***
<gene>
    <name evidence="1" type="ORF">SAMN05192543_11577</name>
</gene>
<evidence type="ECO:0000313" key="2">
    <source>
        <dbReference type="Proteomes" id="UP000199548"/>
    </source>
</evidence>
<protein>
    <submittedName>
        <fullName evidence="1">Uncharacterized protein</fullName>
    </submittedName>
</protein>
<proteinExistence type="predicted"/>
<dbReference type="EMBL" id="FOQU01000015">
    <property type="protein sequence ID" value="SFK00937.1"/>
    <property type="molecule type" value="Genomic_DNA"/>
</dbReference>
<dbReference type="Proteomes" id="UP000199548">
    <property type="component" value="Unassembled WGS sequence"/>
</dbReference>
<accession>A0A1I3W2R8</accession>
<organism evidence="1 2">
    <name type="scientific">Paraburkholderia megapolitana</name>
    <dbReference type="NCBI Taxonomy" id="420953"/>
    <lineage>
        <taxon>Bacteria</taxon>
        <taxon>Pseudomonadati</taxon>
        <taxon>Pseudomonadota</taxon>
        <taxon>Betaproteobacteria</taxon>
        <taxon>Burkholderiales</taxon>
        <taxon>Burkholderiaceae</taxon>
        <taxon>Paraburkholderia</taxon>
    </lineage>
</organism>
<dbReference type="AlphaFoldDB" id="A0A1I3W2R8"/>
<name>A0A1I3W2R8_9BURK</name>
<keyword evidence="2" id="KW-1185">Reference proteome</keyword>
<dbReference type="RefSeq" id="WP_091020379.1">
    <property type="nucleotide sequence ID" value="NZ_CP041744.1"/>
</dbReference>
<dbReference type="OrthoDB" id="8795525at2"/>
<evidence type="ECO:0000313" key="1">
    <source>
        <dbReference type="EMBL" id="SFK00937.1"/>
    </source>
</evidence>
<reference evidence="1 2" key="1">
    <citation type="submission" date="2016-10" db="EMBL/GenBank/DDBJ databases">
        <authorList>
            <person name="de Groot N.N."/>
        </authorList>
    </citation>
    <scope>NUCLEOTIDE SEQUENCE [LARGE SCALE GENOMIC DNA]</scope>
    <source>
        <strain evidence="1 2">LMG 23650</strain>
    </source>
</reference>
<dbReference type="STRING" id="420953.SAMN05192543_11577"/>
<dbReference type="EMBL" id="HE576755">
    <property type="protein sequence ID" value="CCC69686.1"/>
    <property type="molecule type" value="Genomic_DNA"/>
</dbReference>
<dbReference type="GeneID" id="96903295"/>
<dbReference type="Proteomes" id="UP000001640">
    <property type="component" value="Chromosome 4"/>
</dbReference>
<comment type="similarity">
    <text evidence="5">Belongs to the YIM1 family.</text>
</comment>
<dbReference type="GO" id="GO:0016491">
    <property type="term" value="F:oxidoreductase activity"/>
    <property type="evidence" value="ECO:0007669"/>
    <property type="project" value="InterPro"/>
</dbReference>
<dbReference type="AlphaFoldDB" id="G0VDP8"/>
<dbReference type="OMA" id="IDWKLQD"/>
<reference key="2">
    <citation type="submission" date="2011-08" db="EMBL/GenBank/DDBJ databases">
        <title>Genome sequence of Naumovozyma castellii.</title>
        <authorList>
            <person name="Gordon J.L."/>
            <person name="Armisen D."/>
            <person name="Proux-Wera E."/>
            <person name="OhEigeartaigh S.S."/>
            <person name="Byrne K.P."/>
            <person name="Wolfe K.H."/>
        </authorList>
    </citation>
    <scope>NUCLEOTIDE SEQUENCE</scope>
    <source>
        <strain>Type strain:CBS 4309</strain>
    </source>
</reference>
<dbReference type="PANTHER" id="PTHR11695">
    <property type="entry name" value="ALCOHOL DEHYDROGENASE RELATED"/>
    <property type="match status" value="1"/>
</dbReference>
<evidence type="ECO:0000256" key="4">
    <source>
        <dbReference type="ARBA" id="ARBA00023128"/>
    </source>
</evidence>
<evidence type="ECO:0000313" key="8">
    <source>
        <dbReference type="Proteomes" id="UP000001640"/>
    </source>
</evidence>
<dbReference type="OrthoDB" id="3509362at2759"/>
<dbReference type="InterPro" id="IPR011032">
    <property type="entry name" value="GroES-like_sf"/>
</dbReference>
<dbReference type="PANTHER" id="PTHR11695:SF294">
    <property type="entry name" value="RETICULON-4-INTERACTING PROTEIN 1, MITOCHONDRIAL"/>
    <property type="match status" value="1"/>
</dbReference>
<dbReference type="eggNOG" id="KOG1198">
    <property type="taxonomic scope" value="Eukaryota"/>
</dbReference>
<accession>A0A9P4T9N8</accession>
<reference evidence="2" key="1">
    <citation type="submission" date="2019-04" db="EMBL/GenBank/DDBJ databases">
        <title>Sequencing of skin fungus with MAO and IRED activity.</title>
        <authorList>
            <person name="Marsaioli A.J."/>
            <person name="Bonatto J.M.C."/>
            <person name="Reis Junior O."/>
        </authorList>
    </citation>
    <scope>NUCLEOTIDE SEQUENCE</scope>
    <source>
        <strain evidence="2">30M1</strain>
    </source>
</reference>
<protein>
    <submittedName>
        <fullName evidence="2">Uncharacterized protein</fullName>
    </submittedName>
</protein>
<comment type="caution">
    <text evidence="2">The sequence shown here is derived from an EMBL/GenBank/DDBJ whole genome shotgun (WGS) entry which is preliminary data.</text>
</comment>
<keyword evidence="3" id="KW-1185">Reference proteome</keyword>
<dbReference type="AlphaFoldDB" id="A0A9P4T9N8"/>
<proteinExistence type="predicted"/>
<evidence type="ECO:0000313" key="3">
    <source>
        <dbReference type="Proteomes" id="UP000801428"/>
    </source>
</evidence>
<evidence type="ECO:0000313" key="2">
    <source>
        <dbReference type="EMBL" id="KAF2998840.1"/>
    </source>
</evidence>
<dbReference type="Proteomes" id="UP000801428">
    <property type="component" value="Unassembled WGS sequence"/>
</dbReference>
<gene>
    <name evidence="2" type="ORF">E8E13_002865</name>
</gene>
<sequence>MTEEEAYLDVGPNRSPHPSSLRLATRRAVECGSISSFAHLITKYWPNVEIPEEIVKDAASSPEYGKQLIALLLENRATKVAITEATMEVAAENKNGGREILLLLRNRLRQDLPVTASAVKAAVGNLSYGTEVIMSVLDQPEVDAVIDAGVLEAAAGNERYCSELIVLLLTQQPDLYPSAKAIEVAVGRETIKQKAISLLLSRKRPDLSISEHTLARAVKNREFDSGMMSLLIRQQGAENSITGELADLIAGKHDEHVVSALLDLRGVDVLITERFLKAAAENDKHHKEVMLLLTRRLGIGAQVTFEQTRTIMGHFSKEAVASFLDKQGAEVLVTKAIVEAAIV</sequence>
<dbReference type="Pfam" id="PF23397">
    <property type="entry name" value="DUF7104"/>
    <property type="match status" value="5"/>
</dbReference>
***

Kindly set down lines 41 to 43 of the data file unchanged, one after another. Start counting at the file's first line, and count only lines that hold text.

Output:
</dbReference>
<dbReference type="OrthoDB" id="8795525at2"/>
<evidence type="ECO:0000313" key="1">